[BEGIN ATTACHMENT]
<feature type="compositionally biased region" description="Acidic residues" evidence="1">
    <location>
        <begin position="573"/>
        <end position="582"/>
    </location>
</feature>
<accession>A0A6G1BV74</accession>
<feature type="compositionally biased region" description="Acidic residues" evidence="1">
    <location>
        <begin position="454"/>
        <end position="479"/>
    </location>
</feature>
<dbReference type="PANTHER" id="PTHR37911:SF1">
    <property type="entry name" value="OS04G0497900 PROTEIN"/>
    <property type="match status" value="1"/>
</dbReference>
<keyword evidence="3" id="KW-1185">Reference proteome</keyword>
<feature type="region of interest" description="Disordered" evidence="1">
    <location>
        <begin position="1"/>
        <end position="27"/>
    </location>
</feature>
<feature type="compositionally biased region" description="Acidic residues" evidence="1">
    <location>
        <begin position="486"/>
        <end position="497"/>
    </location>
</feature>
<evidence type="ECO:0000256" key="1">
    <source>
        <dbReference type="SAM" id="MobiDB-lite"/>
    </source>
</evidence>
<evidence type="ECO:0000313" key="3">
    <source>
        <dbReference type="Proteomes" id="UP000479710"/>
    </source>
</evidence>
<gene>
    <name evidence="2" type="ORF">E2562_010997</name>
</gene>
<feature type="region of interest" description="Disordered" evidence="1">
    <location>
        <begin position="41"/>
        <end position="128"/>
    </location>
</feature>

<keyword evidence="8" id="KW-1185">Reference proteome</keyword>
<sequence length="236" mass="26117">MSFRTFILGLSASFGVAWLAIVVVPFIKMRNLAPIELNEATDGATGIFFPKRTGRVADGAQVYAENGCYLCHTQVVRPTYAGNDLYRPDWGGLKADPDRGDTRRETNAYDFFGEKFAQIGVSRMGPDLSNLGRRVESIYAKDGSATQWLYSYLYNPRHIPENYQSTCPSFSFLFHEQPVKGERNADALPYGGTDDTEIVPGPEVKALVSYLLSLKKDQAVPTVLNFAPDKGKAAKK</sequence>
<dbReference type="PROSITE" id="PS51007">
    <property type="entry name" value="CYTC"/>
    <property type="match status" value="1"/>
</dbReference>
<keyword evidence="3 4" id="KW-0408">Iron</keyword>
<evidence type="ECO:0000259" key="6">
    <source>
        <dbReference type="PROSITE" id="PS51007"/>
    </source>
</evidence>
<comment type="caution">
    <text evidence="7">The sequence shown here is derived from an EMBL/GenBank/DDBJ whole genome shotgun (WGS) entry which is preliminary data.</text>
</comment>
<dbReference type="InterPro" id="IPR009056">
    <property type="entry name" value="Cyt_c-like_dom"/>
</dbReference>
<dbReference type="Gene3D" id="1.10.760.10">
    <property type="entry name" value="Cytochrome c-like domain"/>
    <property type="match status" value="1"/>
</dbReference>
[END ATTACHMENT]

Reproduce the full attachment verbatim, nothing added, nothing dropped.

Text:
<feature type="compositionally biased region" description="Acidic residues" evidence="1">
    <location>
        <begin position="573"/>
        <end position="582"/>
    </location>
</feature>
<accession>A0A6G1BV74</accession>
<feature type="compositionally biased region" description="Acidic residues" evidence="1">
    <location>
        <begin position="454"/>
        <end position="479"/>
    </location>
</feature>
<dbReference type="PANTHER" id="PTHR37911:SF1">
    <property type="entry name" value="OS04G0497900 PROTEIN"/>
    <property type="match status" value="1"/>
</dbReference>
<keyword evidence="3" id="KW-1185">Reference proteome</keyword>
<feature type="region of interest" description="Disordered" evidence="1">
    <location>
        <begin position="1"/>
        <end position="27"/>
    </location>
</feature>
<feature type="compositionally biased region" description="Acidic residues" evidence="1">
    <location>
        <begin position="486"/>
        <end position="497"/>
    </location>
</feature>
<evidence type="ECO:0000256" key="1">
    <source>
        <dbReference type="SAM" id="MobiDB-lite"/>
    </source>
</evidence>
<evidence type="ECO:0000313" key="3">
    <source>
        <dbReference type="Proteomes" id="UP000479710"/>
    </source>
</evidence>
<gene>
    <name evidence="2" type="ORF">E2562_010997</name>
</gene>
<feature type="region of interest" description="Disordered" evidence="1">
    <location>
        <begin position="41"/>
        <end position="128"/>
    </location>
</feature>

<keyword evidence="8" id="KW-1185">Reference proteome</keyword>
<sequence length="236" mass="26117">MSFRTFILGLSASFGVAWLAIVVVPFIKMRNLAPIELNEATDGATGIFFPKRTGRVADGAQVYAENGCYLCHTQVVRPTYAGNDLYRPDWGGLKADPDRGDTRRETNAYDFFGEKFAQIGVSRMGPDLSNLGRRVESIYAKDGSATQWLYSYLYNPRHIPENYQSTCPSFSFLFHEQPVKGERNADALPYGGTDDTEIVPGPEVKALVSYLLSLKKDQAVPTVLNFAPDKGKAAKK</sequence>
<dbReference type="PROSITE" id="PS51007">
    <property type="entry name" value="CYTC"/>
    <property type="match status" value="1"/>
</dbReference>
<keyword evidence="3 4" id="KW-0408">Iron</keyword>
<evidence type="ECO:0000259" key="6">
    <source>
        <dbReference type="PROSITE" id="PS51007"/>
    </source>
</evidence>
<comment type="caution">
    <text evidence="7">The sequence shown here is derived from an EMBL/GenBank/DDBJ whole genome shotgun (WGS) entry which is preliminary data.</text>
</comment>
<dbReference type="InterPro" id="IPR009056">
    <property type="entry name" value="Cyt_c-like_dom"/>
</dbReference>
<dbReference type="Gene3D" id="1.10.760.10">
    <property type="entry name" value="Cytochrome c-like domain"/>
    <property type="match status" value="1"/>
</dbReference>